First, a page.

Though Archangel, Marguerite Reed’s debut SF novel, may begin with the warning ‘‘This is not Eden,’’ the planet Ubastis certainly seems that way to those not privileged enough to live there. Earth, exploited and exhausted by human greed, is dying. The space colonies are crowded and miserable. To the desperate, Ubastis is the future, but in an effort to avoid mistakes made on Earth, immigration has been curtailed until the planet can be fully studied and a resource plan implemented. This study is paid for in part by expeditions to hunt native animals led by one of the xenobiologists sent to study them: Vashti Loren. Mercurial, brash, and headstrong, Vashti is the moral center of Archangel, the self-described Archangel Michael of Ubastis, who will do anything necessary to protect the planet from enemies both within and without. The other scientists and colonists on Ubastis have been enhanced, genetically tinkered with to erase undesirable human traits: Vashti is a ‘‘natch,’’ a natural, and the only person on Ubastis with a license to kill, and the will to do so.
That is until Vashti’s friend, the quixotic wife of the governor of the capital of Ubastis, smuggles a Beast – a BioEngineered ASault Tactician, a created super soldier – down to the planet’s surface. Contraband and considered non-human, the Beast inspires horror and loathing in Vashti. Years before, a different rogue Beast murdered her beloved husband, the father of her daughter. First determined to kill the Beast, Vashti soon finds herself forced into an uneasy alliance with the renegade soldier, who hopes that he and his brothers Beasts, outlawed in the Commonwealth, can find a haven on Ubastis. Their common enemy: those who see Ubastis only as a commodity to be exploited. Every ten years a popular vote is held to determine if Ubastis will be opened for immigration. A new vote is coming up and the clamor for colonization is growing louder and louder, but Vashti is not going to let Ubastis be exploited without a fight.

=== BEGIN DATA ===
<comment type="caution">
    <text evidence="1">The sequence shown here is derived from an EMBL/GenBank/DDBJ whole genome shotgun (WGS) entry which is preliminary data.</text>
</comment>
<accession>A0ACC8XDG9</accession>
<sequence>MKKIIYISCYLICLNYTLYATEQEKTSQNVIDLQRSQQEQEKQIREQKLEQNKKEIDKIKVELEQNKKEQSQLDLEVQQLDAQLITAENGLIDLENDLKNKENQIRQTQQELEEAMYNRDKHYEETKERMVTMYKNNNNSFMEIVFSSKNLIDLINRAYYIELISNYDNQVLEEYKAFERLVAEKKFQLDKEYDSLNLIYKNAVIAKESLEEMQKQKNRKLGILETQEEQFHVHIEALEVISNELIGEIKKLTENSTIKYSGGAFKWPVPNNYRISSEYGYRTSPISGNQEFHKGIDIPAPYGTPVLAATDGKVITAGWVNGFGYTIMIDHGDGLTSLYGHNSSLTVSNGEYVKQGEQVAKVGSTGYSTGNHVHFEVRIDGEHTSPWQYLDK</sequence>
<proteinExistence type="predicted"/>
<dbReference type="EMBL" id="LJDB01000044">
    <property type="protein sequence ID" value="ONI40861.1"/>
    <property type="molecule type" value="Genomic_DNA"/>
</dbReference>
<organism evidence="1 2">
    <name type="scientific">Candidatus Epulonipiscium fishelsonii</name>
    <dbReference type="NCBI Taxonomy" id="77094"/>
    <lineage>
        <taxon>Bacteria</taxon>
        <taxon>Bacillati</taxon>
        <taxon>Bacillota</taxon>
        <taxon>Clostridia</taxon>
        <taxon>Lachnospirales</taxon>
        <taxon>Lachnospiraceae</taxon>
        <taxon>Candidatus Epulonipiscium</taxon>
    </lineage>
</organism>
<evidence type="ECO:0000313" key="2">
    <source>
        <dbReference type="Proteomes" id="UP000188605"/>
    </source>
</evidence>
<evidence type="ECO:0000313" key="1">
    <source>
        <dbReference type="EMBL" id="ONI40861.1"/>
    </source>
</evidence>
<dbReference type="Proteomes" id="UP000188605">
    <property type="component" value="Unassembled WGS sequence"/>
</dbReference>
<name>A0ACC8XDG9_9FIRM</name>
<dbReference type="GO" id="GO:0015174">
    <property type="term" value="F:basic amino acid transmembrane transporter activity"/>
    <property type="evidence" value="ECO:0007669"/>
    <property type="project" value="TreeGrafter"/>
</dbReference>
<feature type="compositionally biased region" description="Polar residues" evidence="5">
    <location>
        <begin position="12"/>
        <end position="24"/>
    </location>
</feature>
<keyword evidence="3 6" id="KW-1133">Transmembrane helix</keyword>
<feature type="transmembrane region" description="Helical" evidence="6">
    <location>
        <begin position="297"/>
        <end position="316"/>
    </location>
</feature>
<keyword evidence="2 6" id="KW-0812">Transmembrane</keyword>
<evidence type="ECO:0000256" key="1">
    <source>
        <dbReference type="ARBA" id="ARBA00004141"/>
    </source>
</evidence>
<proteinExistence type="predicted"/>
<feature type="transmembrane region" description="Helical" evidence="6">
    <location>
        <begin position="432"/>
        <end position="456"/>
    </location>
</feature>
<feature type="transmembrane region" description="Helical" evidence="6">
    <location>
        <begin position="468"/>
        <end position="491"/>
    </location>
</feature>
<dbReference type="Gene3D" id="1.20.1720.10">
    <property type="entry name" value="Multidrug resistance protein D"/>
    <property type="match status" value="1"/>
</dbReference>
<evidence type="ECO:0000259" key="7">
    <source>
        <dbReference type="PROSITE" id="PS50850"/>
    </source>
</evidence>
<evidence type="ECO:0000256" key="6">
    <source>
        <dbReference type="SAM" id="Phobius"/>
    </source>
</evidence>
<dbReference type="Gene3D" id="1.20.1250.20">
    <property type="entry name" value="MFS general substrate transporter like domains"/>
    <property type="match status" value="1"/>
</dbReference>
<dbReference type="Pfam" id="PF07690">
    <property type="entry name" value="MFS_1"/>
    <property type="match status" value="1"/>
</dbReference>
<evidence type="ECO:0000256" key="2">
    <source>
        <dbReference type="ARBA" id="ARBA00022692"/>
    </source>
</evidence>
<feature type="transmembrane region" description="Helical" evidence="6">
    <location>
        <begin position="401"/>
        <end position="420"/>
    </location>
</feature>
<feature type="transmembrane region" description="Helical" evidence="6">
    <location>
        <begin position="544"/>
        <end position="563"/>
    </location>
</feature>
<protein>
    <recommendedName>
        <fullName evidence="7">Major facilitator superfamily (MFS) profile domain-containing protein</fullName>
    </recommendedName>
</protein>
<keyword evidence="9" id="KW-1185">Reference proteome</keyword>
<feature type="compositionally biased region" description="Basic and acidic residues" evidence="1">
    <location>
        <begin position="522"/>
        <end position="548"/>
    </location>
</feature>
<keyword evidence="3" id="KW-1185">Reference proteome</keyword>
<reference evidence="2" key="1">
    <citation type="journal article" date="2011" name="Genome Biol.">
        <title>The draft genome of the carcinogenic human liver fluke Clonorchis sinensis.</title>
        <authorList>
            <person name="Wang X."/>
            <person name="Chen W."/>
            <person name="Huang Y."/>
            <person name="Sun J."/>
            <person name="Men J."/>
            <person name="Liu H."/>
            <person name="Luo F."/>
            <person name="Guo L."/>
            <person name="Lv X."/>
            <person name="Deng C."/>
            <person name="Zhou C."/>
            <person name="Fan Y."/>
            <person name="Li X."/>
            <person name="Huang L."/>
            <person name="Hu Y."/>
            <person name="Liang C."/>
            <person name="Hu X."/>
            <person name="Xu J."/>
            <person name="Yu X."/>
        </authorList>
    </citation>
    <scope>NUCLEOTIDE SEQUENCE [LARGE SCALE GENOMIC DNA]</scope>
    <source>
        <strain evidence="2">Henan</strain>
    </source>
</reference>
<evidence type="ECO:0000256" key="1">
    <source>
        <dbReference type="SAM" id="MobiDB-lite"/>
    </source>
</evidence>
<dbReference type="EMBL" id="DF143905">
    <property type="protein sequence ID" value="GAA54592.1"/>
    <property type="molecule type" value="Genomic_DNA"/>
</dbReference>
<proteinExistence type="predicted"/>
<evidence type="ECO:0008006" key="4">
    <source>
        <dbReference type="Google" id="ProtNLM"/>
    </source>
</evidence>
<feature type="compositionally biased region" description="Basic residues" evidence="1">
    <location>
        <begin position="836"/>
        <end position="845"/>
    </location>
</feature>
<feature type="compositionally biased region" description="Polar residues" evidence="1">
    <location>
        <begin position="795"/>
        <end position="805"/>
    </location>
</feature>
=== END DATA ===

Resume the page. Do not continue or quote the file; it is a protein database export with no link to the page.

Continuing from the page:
Archangel contains all the requisite trappings of SF: space travel, an alien planet, augmented humans, and exofauna, but it uses those trappings elegantly, as elements of the story, not the story itself. There’s a certain sameness to much science fictional worldbuilding, but there is no sameness here. Reed has created a world brimming with luscious detail, described in precise, yet lyrical, writing. She puts as much thought into the human habitat of Ubastis as into its exobiology, outlining a community based in the responsibility of citizenhood and cooperation, rooted in Middle Eastern and Southeast Asian culture. A scene in which Vashti and her big game clients toast their hunt with glasses of rare olive oil, too valuable to be used for anything other than medicine or a luxury libation, is just one example of the worldbuilding that Reed does so well. Archangel is full of such delightful flourishes. Vashti herself is a fascinating character; equally at home shooting a high-powered rifle at a charging Skeggoxus cyanus as she is changing the pee-soaked bedding of a three-year-old. She is both hunter and mother, killer and giver of life, as independent as her biblical namesake. Pleasingly, Vashti’s motherhood is not a mere plot point, but an integral part of her character; her interactions with her daughter show a private tenderness that her public persona dares not display. Against the backdrop of interplanetary skullduggery, the relationship between Vashti and the Beast quickly evolves into the familiar trope of a romance: she hates him for what he is; he loved her the moment he first saw her; and her antipathy masks a longing for connection. At times the plot deviates from political intrigue to follow the strictures of a romance novel. To make too much of this is to risk selling Archangel short. It is not a romance in space, but rather a thoughtful exploration into colonization, humanity, survival, desire, and responsibility, with a romantic element woven in. But the romantic element is there, and because the book is as much about Vashti – the narrator – as it is about Ubastis, this romantic element looms large and must be noted.
Archangel packs a lot into 300 pages. Its deepest flaw lies in that very complexity. There are so many ideas, so much happening, and so many details that the reader can easily be flooded. The implications of dramatic events are not always fully explored. One plot reveal in particular seemed much too serious to be tossed away so quickly – but better to have too much than not enough; all of these edges can be smoothed away as the series continues. Happily, Archangel does not stand alone. The book ends upon the edge of revolution. The upcoming Legion will continue Ubastis – and Vashti’s – story, and, undoubtedly, cement Marguerite Reed’s position as a writer to watch out for.